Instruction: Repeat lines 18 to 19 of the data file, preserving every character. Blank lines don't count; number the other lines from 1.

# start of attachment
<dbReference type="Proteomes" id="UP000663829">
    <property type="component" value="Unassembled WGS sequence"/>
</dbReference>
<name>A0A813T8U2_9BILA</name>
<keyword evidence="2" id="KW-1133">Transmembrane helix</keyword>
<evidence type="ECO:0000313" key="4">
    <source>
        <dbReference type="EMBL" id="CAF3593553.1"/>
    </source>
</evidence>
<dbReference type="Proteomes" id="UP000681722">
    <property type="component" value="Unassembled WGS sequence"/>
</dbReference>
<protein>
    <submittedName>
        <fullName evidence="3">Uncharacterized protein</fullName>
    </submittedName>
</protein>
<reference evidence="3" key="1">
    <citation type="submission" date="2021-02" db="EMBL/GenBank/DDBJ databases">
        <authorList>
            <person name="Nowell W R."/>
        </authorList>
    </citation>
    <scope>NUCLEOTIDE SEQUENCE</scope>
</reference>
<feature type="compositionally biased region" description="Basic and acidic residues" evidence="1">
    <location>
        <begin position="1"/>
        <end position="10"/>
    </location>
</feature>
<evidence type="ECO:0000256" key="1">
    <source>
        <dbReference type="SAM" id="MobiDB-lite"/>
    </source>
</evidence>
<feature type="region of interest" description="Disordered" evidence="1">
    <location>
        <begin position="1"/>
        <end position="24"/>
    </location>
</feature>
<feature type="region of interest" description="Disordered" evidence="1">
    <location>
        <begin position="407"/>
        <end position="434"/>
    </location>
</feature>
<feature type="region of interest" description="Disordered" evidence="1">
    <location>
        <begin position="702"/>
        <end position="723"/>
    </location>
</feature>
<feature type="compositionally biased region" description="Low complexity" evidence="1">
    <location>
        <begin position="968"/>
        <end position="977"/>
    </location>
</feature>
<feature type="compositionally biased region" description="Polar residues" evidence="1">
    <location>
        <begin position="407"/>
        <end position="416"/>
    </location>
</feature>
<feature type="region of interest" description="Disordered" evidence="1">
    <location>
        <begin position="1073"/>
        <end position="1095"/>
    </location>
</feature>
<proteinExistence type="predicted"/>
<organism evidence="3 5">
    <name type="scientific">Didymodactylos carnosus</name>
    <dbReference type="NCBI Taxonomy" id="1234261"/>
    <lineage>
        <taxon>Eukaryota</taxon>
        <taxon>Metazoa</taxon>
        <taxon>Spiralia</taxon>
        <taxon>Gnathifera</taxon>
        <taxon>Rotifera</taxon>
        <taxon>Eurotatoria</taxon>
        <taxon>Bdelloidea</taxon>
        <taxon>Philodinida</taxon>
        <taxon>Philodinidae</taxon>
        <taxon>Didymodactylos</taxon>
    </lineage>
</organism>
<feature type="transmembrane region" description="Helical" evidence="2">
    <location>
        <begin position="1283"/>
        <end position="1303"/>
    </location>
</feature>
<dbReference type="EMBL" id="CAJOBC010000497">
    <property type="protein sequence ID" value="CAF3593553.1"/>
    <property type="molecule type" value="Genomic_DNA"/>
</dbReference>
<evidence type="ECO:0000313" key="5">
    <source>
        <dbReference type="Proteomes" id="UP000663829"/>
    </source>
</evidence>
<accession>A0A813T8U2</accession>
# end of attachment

</protein>
<reference evidence="3" key="1">